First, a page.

KAMPALA (Reuters) - Uganda will order social media sites Twitter and Facebook blocked locally if further protests over high food and fuel prices take place because they are being used to fan unrest, a senior official said Tuesday.
Monday, soldiers and police fired teargas to disperse thousands demonstrating for a third time against rising prices and over the arrest of opposition leader Kizza Besigye and others who were charged with inciting violence in the protests.
The opposition says the demonstrations, dubbed “walk to work,” are to force the government to do something to curb soaring consumer prices.
“If someone is telling people to go and cause mass violence and kill people and uses these media to spread such messages, I can assure you we’ll not hesitate to intervene and shut down these platforms,” Godfrey Mutabazi, executive director of the Uganda Communications Commission (UCC), told Reuters.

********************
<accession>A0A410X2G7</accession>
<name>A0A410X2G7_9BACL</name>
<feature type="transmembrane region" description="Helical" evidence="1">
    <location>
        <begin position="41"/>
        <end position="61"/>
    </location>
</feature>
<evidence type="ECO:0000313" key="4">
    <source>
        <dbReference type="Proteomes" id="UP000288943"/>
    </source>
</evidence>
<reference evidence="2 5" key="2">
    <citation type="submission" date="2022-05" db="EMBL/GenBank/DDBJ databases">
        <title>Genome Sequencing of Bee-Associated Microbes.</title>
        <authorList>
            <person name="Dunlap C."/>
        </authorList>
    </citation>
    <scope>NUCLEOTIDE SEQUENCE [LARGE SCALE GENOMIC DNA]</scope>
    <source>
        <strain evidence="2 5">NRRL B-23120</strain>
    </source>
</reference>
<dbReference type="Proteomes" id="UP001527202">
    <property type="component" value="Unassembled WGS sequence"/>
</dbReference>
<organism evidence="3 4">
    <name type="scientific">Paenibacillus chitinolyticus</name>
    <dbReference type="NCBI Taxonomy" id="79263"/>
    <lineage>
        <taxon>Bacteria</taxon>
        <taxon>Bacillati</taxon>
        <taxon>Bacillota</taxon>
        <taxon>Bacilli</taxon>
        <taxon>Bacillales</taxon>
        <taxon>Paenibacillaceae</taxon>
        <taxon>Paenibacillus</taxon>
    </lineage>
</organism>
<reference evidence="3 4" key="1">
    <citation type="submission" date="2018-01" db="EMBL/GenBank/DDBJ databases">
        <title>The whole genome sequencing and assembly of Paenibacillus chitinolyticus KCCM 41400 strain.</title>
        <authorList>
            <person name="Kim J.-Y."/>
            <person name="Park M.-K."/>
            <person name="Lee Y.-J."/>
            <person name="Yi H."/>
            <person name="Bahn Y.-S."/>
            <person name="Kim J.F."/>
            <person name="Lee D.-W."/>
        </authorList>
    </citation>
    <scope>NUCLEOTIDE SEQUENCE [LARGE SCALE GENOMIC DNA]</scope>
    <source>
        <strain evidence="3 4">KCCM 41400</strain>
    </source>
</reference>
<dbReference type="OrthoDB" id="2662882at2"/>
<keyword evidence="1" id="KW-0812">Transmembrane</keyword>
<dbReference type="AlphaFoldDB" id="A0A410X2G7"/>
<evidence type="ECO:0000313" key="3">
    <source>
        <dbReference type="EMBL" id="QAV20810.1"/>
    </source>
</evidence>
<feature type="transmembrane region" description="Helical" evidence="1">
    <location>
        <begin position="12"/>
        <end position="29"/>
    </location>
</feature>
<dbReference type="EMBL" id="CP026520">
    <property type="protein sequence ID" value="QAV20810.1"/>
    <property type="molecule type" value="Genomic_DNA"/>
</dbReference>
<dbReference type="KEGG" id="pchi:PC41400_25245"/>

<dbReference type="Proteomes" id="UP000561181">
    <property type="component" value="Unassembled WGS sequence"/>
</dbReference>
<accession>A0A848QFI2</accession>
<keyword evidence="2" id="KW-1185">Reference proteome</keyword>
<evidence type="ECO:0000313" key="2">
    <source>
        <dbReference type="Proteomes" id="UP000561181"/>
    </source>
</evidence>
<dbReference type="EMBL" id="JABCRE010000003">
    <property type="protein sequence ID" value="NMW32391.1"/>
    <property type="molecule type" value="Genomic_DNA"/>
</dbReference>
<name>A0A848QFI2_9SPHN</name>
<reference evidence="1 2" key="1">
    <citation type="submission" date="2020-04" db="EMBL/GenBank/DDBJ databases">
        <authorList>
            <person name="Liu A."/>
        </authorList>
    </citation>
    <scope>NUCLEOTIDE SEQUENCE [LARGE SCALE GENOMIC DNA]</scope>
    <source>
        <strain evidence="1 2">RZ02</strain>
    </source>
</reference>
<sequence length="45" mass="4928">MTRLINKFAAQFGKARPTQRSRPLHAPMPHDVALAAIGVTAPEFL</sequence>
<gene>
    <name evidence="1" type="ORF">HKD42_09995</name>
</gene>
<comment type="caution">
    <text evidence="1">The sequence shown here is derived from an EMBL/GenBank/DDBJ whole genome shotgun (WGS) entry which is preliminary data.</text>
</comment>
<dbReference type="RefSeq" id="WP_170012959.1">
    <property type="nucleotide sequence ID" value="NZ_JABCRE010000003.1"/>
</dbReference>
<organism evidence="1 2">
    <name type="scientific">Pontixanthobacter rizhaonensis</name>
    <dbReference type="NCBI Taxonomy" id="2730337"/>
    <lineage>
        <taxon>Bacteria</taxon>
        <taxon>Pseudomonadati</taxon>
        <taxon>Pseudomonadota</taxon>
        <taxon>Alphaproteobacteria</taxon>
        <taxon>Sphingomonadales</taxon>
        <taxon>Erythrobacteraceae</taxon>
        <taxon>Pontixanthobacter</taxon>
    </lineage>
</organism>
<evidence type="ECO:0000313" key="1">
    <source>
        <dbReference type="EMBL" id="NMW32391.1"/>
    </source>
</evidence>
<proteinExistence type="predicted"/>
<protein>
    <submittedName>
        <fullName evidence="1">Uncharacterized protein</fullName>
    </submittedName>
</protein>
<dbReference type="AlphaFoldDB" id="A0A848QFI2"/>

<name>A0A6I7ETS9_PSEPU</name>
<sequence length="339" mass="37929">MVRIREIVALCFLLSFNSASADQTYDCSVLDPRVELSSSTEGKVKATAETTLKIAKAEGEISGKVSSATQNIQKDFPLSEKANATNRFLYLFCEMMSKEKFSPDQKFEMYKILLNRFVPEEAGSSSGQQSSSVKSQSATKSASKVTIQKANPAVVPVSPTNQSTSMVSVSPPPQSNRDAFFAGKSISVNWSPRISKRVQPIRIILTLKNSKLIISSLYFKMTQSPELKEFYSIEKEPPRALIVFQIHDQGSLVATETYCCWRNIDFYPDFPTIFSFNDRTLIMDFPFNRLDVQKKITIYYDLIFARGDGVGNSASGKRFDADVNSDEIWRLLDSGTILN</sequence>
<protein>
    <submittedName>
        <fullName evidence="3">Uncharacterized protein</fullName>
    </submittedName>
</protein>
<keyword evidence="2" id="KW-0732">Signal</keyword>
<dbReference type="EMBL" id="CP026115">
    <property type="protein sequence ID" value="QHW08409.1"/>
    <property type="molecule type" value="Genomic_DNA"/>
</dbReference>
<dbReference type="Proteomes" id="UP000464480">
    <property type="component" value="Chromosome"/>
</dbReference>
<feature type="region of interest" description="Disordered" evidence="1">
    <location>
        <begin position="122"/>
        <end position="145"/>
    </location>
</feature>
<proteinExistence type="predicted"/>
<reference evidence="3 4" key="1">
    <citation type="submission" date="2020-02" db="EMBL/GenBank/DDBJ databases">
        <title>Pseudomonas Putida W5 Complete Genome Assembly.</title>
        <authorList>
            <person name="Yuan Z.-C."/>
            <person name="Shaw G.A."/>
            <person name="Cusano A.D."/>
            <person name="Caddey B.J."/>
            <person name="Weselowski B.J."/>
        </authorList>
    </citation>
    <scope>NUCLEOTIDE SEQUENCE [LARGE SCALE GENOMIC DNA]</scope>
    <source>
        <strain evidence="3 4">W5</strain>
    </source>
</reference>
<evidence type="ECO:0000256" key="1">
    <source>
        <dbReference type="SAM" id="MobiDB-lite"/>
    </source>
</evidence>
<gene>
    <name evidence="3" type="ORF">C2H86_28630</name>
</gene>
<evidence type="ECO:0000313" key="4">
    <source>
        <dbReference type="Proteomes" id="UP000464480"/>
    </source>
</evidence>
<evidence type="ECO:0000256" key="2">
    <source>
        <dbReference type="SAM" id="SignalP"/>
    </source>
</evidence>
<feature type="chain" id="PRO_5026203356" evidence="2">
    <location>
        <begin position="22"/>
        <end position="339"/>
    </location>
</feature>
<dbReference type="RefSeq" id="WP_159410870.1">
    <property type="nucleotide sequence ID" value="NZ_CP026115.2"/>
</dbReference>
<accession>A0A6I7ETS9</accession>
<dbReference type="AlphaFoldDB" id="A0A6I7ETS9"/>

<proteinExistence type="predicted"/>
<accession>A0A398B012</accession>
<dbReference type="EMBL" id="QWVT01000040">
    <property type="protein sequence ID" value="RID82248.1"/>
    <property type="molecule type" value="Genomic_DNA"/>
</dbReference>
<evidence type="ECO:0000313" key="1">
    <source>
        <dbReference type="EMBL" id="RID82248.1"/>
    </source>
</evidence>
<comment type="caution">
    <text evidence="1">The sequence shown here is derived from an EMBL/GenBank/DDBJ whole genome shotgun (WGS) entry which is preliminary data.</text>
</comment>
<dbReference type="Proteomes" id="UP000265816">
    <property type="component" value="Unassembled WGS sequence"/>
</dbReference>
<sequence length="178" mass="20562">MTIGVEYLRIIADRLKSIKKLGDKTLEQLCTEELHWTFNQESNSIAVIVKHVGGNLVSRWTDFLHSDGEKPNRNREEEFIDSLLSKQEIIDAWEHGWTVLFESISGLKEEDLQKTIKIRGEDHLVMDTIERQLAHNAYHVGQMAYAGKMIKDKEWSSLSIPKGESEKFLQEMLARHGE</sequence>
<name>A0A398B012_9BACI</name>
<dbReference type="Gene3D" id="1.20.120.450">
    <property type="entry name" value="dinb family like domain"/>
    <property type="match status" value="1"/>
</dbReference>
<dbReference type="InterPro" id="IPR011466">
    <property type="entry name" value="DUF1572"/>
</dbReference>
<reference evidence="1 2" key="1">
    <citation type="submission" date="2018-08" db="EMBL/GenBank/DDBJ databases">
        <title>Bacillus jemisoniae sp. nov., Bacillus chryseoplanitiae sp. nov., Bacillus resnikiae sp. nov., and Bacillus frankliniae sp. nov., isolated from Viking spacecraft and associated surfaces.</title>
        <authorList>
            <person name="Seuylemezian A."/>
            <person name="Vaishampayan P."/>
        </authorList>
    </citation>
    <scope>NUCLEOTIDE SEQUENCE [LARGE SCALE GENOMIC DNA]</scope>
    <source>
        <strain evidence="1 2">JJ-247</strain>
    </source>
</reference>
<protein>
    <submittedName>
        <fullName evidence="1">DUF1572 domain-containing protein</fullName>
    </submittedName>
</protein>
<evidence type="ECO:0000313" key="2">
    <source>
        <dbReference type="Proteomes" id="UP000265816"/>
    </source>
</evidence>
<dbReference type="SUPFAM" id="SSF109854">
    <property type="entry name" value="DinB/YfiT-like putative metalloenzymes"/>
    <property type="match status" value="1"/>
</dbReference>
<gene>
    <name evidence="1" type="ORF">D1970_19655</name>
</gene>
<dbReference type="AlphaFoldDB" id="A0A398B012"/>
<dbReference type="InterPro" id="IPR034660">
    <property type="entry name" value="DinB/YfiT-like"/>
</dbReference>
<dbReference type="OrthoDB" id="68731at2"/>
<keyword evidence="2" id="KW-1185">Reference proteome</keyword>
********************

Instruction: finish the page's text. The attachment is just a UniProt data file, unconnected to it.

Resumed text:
“We’re very alert and monitoring these mediums and if people start promoting dangerous ideas, we’ll act like every country would do,” he said in an interview.
The regulator relies on internet service providers following its orders and is unable to block sites itself.
UCC wrote to all internet service providers to block access to the two websites for 48 hours last week, when there were demonstrations in Kampala and at least six other towns.
Security agencies have accused the websites of spreading inflammatory messages.
Separately, the government has rejected accusations of human rights abuses during its crackdown on the protests.
Internal Affairs Minister Kirunda Kivejinja said the army and police had used appropriate methods to quell the unrest.
“This is not a question of human rights but of demonstrations that were handled according to the law. We shall use the force according to the challenge we have,” he told a news conference in Kampala.
“Who started the quarrel? It’s the abominable acts of some opposition leaders.”
Last week, the International Commission of Jurists condemned the security forces for heavy-handedness in dispersing protesters and questioned the legality of charges leveled against opposition leaders.
Editing by George Obulutsa